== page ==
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Editor's note: Today, we're continuing our holiday series from Dr. David Eifrig... For the past three months, Doc has been looking into "common sense" solutions for Americans who are worried about privacy, security, and wealth protection. Below, you'll find one of his top recommendations for legally keeping a portion of your income away from the taxman... 

One of My Favorite Ways to "Dodge" Taxes

By Dr. David Eifrig, editor, Retirement Millionaire
Wednesday, December 26, 2012

Are you earning the market's safest, highest tax-free yields? 
Or are you still buying into the hype? 
For the past three years, I've been one of the few investment advisors to continually "pound the table" on municipal bonds. They've been – and will continue to be – a great deal for income-seeking investors.
As you probably know, municipal bonds are loans made to state and municipal governments. To encourage folks to invest in the government, interest received from "munis" is exempt from federal income tax and, in many cases, state and local income taxes.  
This makes them a great way to earn investment income... and keep it from the taxman. 
During the time I've been urging investors to own munis, there's been an enormous amount of "fear hype" surrounding them. On the December 19, 2010 broadcast of 60 Minutes, Wall Street analyst Meredith Whitney – best known for her bearish call in the fall of 2007 on Citigroup – foretold 50-100 "significant" municipal bond defaults that would add up to "hundreds of billions of dollars." 
Whitney's media appearance caused a panic. About $30 billion exited the muni bond market. Some of the strongest, best bond funds fell 15% in just a few months. This is an enormous move for "boring" bonds.
The panic was way overdone. In 2011, defaults totaled just $2.6 billion. That's a hair less than the $2.8 billion defaults in 2010 and hardly the disaster industry "experts" were expecting. My Retirement Millionaire readers kept holding their muni bonds and making great tax-free money.  
And then Stockton, California stoked the fear hype again. Back in June, Stockton became the largest U.S. city to declare bankruptcy. The crisis triggered the same warnings investors had heard for years.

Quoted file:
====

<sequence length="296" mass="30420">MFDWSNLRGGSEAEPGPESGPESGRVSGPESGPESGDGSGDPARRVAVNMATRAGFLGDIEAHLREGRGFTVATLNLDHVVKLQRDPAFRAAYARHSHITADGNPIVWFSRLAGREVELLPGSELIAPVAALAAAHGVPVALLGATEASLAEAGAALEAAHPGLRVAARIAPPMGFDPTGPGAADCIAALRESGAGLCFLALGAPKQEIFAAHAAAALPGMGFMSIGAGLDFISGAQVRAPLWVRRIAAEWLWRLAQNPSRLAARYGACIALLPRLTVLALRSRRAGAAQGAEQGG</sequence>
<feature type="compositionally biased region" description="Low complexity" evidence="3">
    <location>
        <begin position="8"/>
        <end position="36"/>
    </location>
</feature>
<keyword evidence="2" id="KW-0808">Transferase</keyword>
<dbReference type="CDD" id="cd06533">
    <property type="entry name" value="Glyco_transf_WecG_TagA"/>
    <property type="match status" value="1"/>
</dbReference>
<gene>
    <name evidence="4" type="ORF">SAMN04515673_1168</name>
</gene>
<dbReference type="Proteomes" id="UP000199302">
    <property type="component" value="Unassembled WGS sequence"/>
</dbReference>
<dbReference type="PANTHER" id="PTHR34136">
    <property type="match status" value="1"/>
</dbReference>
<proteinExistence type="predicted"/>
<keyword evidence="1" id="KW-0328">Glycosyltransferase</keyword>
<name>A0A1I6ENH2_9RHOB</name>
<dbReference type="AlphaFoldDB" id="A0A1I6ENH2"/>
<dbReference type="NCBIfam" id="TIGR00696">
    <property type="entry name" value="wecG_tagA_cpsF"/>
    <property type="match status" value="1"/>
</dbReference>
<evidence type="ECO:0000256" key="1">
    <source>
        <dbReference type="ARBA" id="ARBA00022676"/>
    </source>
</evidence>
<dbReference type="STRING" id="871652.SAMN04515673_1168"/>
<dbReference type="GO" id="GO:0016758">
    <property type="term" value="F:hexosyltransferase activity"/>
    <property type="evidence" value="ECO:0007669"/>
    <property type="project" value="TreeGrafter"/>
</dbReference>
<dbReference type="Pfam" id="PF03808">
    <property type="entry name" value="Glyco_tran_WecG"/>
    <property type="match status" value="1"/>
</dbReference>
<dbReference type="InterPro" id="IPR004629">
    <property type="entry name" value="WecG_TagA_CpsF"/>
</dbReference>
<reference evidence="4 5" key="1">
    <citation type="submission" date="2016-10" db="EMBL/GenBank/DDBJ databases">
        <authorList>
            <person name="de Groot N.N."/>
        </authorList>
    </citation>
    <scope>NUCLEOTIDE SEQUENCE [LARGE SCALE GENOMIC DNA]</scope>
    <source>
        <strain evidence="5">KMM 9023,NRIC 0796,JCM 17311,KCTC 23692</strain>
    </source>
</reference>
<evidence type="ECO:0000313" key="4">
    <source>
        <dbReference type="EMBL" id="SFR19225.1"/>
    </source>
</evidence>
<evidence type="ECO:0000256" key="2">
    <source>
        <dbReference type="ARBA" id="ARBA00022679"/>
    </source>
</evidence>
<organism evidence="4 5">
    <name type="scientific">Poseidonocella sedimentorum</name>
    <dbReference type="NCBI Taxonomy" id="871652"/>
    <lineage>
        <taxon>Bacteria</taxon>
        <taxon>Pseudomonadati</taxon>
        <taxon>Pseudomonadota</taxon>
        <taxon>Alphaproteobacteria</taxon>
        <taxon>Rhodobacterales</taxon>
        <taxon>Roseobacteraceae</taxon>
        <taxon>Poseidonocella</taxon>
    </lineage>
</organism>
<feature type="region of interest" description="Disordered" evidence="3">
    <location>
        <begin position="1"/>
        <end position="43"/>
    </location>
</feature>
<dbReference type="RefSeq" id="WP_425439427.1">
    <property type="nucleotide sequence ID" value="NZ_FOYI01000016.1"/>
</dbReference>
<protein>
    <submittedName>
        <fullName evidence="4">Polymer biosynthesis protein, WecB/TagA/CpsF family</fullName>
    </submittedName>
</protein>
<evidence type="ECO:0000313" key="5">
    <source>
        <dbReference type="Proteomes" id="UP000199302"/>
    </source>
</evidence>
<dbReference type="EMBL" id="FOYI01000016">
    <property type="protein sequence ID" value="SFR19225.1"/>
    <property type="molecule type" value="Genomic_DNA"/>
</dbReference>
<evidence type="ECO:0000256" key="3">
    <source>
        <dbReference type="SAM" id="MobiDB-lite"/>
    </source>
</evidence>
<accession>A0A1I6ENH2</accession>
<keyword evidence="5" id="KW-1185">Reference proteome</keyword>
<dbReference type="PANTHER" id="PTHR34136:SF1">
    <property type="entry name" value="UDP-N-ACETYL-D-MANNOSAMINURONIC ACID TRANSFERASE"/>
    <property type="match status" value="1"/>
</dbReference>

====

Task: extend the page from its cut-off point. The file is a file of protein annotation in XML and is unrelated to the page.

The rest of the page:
But remember... the municipal bond market is huge... It's over $3 trillion. So while Stockton is the largest city to declare bankruptcy – with over $500 million in debt – it can't do much, if any, harm to the whole muni market.
This year, the numbers of municipal defaults will still be minuscule – perhaps 0.5%-1% of the total municipal bond market. But many of the muni bonds are priced as if they're expecting 10%-14% default rates. Remember... in 2011, defaults totaled $2.8 billion... less than 1% of the total market. Even if defaults doubled (to $5.6 billion), that is still less than 1% of the market... and a long way away from the 10%-14% the talking heads are yelling about.
Plus, when there is a default, new terms are usually quickly worked out. Sometimes investors still get new deals that provide $0.80-$0.90 on the original dollars. In short, default isn't the huge risk you're hearing about.
Many investors have sold municipal bonds in the past month. They're afraid politicians will try to tax folks on muni bond interest income. This is another overblown fear. It's not happening.
One of my favorite municipal bond picks is the Invesco Value Municipal Income Trust (NYSE: IIM). IIM invests in tax-free, fixed-income securities. It holds a diversified portfolio of mostly A-rated (or higher) municipal securities. The interest and principal payments are also covered by insurance. Owning a fund that holds insured, investment-grade paper means we can sleep well at night.
IIM's current distribution rate is 5.6%. For people in the 35% tax bracket, this works out to an incredible 8.6% taxable equivalent yield.
Bottom line... Don't let the scary headlines and gloomy predictions spook you out of a great investment and a great tax "dodge." Ignore the hype and earn safe, tax-free income.  
Here's to our health, wealth, and a great retirement, 
Dr. David Eifrig

Further Reading:

"In the modern age, your personal information is more valuable than exquisite jewelry," Dr. Eifrig wrote on Monday. But there "are a few easy strategies you can use to keep it safe. You should put them into practice immediately." Read more here: The Most Dangerous "Everyday" Threat to Your Privacy.

Market Notes


One of Steve Sjuggerud's favorite assets is cheap… it's still hated… and now, the uptrend is in place.  
It's "housing week" in Market Notes. On Monday, we showed you that U.S. residential real estate is still near record levels of "affordability." Today's chart shows that this incredible situation finally passes all three of Steve's True Wealth "tests."  
Below, you'll find the past 30 years of inflation-adjusted home prices. You can see the incredible 40% run higher into the bubble years of 2003-2005… and you can see the incredible crash back to 20-year lows beginning in 2006.
At the far, right end of the chart, though, you'll see a little "hook" higher. This shows the first "year over year" increase since 2006. We're hardly back in boom times again. But the uptrend has begun.
– Amber Lee Mason
Home Prices Showing First Signs of an Uptrend on 30-Year Chart

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